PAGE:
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Gardening for Native Bees

June 24, 2024
southern carpenter bee on climbing aster

Southern carpenter bee (Xylocopa micans) on climbing aster (Aster carolinians)

Did you know Florida is home to over 300 species of native bees? These include bumble bees, sweat bees, leafcutter bees, and more. 

“Bees are some of the most important pollinators in the world, providing essential ecological services for wildlife, plants, and people,” said SCCF Native Landscapes & Garden Center Assistant Sophie Carpenter. “Without pollination, we’d lose a significant portion of the global food supply.”

One reason bees are so important for plant pollination is because — unlike some other pollinator species such as butterflies and birds — they intentionally gather pollen for their nests and offspring. 

“During a foraging trip, a female bee can visit hundreds of flowers, depositing pollen during each visit and subsequently fertilizing flowers the entire way,” said Carpenter. “Because bees are such effective pollinators, many plant species depend on them.” 

Help Native Bees by Planting Native

leaf cutter bee on starry rosinweed
A leafcutter bee (family Megachilidae) on starry rosinweed (Silphium asteriscus)

Native bees unfortunately face multiple threats to their survival, including habitat loss, pesticide use, climate change, and disease. One of the best and easiest ways to offset these declines and support our native bees is to plant native plants! 

“Some of Florida’s native bees like bumble bees are considered generalist species, foraging on many flowers, while others have more specialized requirements and depend on specific native plants species for survival,” Carpenter said. “Honeybees, which produce honey, are actually an introduced group of species that originally spread from Africa, Europe, and Asia.”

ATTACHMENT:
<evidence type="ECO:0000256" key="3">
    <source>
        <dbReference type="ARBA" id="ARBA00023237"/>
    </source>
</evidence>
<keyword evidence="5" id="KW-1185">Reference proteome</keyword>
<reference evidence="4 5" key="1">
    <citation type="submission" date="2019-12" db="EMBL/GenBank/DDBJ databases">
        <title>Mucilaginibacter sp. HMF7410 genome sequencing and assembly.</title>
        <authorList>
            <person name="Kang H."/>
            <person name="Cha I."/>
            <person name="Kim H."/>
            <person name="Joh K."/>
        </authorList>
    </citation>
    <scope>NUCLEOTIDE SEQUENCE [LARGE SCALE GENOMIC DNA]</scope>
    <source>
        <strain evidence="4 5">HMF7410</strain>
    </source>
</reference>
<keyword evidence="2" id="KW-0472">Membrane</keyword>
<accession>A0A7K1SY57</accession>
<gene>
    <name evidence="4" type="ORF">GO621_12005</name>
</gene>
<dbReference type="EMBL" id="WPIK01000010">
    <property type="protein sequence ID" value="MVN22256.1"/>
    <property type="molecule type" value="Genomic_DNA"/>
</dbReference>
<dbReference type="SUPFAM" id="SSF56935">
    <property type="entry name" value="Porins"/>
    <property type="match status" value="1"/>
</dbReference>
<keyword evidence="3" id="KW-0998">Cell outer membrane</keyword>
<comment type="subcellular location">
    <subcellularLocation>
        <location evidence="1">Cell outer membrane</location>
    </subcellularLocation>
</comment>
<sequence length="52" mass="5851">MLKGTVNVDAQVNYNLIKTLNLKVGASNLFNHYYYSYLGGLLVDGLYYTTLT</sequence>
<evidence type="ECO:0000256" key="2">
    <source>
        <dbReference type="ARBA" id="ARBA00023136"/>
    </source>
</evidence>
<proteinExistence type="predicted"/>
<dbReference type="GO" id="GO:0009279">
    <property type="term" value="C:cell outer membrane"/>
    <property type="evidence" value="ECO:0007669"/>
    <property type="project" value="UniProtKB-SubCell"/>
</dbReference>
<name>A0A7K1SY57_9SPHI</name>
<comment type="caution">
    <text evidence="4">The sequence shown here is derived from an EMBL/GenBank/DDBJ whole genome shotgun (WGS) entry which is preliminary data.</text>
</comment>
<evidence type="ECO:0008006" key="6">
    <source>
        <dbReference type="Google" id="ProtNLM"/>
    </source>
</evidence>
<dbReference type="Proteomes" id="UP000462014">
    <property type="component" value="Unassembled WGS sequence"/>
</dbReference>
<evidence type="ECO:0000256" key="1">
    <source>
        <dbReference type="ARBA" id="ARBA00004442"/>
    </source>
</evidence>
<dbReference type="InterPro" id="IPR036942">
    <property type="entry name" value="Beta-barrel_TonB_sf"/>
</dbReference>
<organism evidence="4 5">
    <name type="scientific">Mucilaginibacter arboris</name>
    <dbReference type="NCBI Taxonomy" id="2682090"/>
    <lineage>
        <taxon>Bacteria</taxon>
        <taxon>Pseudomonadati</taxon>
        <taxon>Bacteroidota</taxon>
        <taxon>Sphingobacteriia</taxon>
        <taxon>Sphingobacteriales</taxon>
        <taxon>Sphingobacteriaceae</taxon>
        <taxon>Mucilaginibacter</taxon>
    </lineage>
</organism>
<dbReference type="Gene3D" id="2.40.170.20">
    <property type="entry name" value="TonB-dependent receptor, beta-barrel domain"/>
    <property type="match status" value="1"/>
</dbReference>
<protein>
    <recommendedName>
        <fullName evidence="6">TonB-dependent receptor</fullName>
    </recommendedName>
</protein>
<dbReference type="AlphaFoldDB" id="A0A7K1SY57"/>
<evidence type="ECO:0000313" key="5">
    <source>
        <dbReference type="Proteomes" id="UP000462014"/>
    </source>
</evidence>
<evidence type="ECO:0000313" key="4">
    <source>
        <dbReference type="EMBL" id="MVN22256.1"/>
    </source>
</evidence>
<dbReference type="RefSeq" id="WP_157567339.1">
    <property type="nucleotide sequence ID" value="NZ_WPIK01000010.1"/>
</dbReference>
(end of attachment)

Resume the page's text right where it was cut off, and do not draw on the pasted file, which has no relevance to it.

This guide can get you started on how to design a garden to support native bees.

Tips for Designing a Native Bee-Friendly Garden

Plant a variety of native plants that bloom during different seasons. This ensures that nectar and pollen are available year-round. Using a variety of plants also helps ensure a more diverse number of species will be attracted to your garden.

Color selection matters. With so many species of bees, color preference varies. However, many bees prefer yellow, white, blue, and purple flowers — many species can’t see the color red.

Be mindful of flower shape and form. Many bees prefer flowers with broad petals, which tend to provide a larger landing pad for individuals to forage on. Additionally, bees tend to have short tongues and therefore tend to prefer flowers with wide/flat topped shapes instead of long, tubular flowers.

Black-eyed susans, asters, and coreopsis (also known as tickseed) are great options.

Avoid ‘double-flowered’ varieties. Many nurseries and garden centers will sell double-flowered plant varieties. Although these flowers tend to be very pretty, they often do not contain nectar, pollen, or fragrance.

Cluster plants together. Clustering your plants into groups of three or more helps pollinators find plants more easily. In addition, clumping flowers helps bees save energy when flying. 

Avoid pesticides. If necessary, only use pesticides during the evening or night when bees and other pollinators are not active. Avoid spraying any flowers or flower buds to prevent potential contact with pollinator species. 

Additional Information and Resources


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